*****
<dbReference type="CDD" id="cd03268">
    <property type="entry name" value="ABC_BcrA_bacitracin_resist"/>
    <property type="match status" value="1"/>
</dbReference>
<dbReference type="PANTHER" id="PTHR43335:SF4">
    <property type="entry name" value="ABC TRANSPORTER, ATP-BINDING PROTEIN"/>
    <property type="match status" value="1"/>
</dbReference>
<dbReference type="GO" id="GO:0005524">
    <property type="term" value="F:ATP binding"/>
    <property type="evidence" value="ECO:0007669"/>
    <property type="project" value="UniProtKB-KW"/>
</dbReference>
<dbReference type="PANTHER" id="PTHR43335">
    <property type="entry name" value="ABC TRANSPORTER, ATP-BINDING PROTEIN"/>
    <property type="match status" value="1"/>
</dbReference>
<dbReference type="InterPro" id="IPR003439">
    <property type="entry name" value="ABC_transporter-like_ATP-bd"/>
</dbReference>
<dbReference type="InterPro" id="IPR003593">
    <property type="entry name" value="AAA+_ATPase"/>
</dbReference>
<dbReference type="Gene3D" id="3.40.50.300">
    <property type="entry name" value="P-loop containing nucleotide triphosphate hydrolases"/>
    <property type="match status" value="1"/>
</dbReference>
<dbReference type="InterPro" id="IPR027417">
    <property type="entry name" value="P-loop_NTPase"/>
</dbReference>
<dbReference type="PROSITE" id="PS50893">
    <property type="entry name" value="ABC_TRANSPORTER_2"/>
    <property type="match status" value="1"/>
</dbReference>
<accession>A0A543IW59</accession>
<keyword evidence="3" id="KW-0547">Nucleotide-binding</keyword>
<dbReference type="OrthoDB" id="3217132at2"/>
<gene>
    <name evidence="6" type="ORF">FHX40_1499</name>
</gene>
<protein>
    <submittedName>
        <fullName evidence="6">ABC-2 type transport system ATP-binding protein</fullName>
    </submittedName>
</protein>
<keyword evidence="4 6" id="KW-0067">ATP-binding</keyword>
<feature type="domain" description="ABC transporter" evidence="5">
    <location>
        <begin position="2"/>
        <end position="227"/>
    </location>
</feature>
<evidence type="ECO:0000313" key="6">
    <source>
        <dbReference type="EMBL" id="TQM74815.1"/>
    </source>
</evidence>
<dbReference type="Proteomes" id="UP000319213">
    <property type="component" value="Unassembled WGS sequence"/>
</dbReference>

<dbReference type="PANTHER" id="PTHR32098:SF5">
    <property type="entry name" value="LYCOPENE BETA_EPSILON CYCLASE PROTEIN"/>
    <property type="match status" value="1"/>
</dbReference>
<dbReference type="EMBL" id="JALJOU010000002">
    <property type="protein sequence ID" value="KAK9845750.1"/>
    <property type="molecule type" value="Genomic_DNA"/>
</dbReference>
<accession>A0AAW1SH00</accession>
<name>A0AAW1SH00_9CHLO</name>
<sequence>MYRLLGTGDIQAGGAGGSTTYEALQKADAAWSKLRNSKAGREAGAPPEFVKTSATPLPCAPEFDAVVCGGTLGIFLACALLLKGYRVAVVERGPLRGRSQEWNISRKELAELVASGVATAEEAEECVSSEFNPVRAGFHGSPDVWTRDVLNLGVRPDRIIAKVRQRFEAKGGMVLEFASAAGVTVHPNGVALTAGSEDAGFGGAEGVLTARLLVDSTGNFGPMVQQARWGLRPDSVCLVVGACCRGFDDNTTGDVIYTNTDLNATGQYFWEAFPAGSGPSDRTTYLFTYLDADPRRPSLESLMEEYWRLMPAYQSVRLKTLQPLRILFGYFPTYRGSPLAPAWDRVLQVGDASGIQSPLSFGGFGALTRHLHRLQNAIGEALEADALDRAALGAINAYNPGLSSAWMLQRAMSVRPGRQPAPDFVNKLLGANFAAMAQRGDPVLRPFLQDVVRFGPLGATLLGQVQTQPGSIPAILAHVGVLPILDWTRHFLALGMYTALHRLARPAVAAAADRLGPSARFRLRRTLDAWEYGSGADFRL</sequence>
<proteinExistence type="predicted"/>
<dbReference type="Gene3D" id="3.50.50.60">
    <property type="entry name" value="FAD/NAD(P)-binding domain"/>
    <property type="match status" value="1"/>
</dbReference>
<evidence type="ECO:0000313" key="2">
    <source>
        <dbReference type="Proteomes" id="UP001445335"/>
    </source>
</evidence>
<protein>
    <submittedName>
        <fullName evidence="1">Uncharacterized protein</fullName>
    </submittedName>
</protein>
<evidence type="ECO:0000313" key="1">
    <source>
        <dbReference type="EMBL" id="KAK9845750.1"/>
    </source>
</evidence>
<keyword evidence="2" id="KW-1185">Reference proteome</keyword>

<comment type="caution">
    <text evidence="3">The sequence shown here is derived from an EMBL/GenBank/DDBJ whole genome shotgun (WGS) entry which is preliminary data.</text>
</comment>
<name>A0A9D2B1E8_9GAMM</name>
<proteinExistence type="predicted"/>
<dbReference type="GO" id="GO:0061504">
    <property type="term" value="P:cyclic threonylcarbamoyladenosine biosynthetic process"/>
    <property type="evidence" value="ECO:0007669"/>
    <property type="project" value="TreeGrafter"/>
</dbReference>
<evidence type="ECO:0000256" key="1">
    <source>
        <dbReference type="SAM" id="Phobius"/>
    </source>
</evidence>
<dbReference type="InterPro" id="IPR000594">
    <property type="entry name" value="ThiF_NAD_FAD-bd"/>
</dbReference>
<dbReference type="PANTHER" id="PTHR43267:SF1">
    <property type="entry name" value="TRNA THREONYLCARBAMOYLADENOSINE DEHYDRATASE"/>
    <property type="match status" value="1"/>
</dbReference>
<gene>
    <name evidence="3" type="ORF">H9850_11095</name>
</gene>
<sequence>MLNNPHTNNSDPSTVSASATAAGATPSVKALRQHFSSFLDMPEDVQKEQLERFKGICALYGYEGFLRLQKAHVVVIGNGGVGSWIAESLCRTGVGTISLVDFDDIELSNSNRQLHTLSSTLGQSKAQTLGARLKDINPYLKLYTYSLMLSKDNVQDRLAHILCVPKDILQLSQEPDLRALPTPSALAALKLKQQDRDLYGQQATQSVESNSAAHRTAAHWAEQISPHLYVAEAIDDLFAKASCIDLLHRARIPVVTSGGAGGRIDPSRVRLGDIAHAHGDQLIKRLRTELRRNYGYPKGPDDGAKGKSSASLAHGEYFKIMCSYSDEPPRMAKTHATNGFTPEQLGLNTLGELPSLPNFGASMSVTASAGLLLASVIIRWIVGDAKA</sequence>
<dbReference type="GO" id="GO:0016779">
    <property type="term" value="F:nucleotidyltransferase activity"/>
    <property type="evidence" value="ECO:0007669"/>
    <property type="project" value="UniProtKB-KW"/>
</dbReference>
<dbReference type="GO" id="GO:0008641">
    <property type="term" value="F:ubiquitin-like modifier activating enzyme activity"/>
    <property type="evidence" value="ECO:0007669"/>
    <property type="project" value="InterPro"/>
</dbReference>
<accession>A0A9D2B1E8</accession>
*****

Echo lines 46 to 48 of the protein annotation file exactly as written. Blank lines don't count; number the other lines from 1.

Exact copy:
<keyword evidence="4 6" id="KW-0067">ATP-binding</keyword>
<feature type="domain" description="ABC transporter" evidence="5">
    <location>